In a study conducted in Spain, researchers measured an average performance reduction of only 4.4 percent after a year’s worth of dust buildup. Most solar panel owners could probably live with that. But the study also found that in “long periods without rain, daily energy losses can be higher than 20%.”1
So, in a dry climate where dust buildup is the main issue, the problem remains pretty simple: a lack of rain results in dust buildup that might get progressively worse the longer the dry spell lasts.
Meanwhile, normal rainfall can rinse away dust and keep solar panels producing at around 95 percent of their maximum capacity. That conclusion might lead you to assume that solar panels in climates with frequent rainfall should require less maintenance. Not so fast!
Most of the time there’s more to the equation than just dust. Pollen, bird droppings, leaves, ash, and a hazy film that can form when smog or smoke hang heavy in the atmosphere can all combine into a layer of surface soiling, which may or may not wash away in the rain. Here’s a report from Renewable and Sustainable Energy Reviews2 that digs into the many complex variables involved.
The research concludes that allowing rain to do the work of cleaning solar panels is a fine decision if, and only if, you live in the right kind of place, such as:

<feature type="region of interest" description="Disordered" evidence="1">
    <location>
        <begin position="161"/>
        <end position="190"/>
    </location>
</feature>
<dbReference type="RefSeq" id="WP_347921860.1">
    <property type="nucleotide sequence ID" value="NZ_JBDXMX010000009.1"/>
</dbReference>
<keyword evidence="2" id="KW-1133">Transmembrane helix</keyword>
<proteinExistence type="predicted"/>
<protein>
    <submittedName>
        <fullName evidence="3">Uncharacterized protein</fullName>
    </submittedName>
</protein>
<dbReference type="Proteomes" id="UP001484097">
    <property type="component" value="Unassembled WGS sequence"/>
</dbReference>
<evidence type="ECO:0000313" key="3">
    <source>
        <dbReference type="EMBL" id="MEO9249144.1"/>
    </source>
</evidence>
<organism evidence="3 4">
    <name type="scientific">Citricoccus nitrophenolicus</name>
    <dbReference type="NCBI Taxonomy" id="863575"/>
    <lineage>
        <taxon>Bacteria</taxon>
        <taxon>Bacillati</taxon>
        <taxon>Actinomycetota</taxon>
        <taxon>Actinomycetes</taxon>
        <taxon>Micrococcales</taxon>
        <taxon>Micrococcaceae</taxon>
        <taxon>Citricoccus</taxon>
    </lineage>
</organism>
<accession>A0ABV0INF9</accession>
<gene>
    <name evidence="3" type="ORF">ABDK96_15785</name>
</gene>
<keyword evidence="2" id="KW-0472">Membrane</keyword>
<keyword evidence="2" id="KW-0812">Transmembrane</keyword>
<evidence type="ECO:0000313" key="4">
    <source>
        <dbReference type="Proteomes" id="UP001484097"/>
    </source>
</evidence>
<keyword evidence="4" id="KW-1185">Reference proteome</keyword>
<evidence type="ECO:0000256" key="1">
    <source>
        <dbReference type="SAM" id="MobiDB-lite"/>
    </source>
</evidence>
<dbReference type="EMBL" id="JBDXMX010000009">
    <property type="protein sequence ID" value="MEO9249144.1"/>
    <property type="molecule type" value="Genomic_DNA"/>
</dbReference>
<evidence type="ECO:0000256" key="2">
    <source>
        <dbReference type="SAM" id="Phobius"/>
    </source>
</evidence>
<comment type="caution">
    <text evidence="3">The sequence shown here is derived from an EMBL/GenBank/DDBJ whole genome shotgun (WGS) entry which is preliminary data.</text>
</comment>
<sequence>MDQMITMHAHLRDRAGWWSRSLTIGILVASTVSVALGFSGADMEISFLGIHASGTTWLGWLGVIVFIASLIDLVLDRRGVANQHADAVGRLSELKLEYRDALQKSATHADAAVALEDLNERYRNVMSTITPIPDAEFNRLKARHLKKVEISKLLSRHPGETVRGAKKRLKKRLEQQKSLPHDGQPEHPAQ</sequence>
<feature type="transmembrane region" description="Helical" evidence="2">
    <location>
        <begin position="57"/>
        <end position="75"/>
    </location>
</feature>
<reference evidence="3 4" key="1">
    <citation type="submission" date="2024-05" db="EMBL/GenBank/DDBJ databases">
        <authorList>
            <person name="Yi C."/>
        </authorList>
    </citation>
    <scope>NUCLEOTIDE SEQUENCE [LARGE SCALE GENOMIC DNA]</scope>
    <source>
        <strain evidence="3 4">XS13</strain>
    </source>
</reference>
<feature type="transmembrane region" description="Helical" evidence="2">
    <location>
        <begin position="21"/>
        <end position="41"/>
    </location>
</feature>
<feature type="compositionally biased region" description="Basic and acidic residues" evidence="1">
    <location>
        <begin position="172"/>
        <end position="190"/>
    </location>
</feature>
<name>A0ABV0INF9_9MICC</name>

Think about it: If rain was really an effective method of cleaning, then why is the car wash everyone’s first stop when a rainstorm ends? With the wrong combination of pollutants, a little rain might not clean anything. It could just become the base ingredient that combines a collection of contaminants into a kind of slurry.
Case in point: The account of one family living in a temperate rainforest where the climate completely rules out dust as a problem. Three years after installing their solar panels, they noticed a 10 percent performance drop. When they called local installers to ask about cleaning services, they got a canned answer about how the frequency of rain in their area should prevent any significant buildup from forming. But when a window washer who they eventually hired went up to clean their panels, he found a sticky brown haze that he said wasn’t likely to rinse off in the rain. Then once the panels were cleaned, the homeowner claimed that productivity jumped back up by 20 percent, exceeding their original production level by 10 percent!3